Bono Bonus Ball: I could have given you a version from Starsailor, but what have you ever done to me to deserve that? Instead, here’s U2 themselves, with a great version for the BBC.
Cassandra Wilson is known as a jazz singer, but this is far too narrow a classification to assign to her. She’s reinterpreted songs by everyone from Robert Johnson to The Monkees, Hank Williams to – Jaysus – Sting. There’s a gorgeous run at Van Morrison’s ‘Tupelo Honey’ and an album length tribute to Miles Davis (Traveling Miles) that are worth your time too, but her version of ‘Love Is Blindness’ is a beauty to behold. As close as we’re ever going to get to Nina Simone covering the Irish fab four.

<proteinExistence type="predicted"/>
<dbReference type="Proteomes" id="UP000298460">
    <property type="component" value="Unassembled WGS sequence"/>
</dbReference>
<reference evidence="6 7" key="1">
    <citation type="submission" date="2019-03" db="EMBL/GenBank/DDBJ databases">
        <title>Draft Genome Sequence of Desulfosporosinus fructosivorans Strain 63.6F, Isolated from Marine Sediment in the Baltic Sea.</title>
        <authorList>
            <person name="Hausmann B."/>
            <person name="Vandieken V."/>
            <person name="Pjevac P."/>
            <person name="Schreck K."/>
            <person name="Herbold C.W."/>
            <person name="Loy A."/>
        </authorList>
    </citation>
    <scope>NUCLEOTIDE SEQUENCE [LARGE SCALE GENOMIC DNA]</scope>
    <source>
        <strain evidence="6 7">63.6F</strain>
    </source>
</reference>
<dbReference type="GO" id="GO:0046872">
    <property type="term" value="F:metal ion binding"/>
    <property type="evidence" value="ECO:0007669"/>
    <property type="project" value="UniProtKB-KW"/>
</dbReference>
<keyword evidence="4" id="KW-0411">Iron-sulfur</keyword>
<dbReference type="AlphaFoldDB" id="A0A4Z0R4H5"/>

Bono Bonus Ball: Here’s Jack White doing the same song, from the soundtrack to The Great Gatsby. He gets really upset too. Calm down, boss. There’s plenty more fish in the sea, as long as you’re sporting an adequate rod.
There’s no avoiding this next… one. The series of albums that Johnny Cash recorded with Rick Rubin towards the end of his life were a bit like the Pope finding another few books of the Old Testament hidden in the attic. The voice of God explaining why he was so cruel and vengeful, and apologising for the whole thing. There’s fragility in this voice of granite on the song that Axl Rose once called "the greatest ever written" and The Edge once described as having "put a roof on my summerhouse".
Bono Bonus Ball: There are many, many versions of this song – everyone from Anastacia (!) to Vanessa Paradis (!!) – but here’s Mica Paris, channelling a bit of Massive Attack.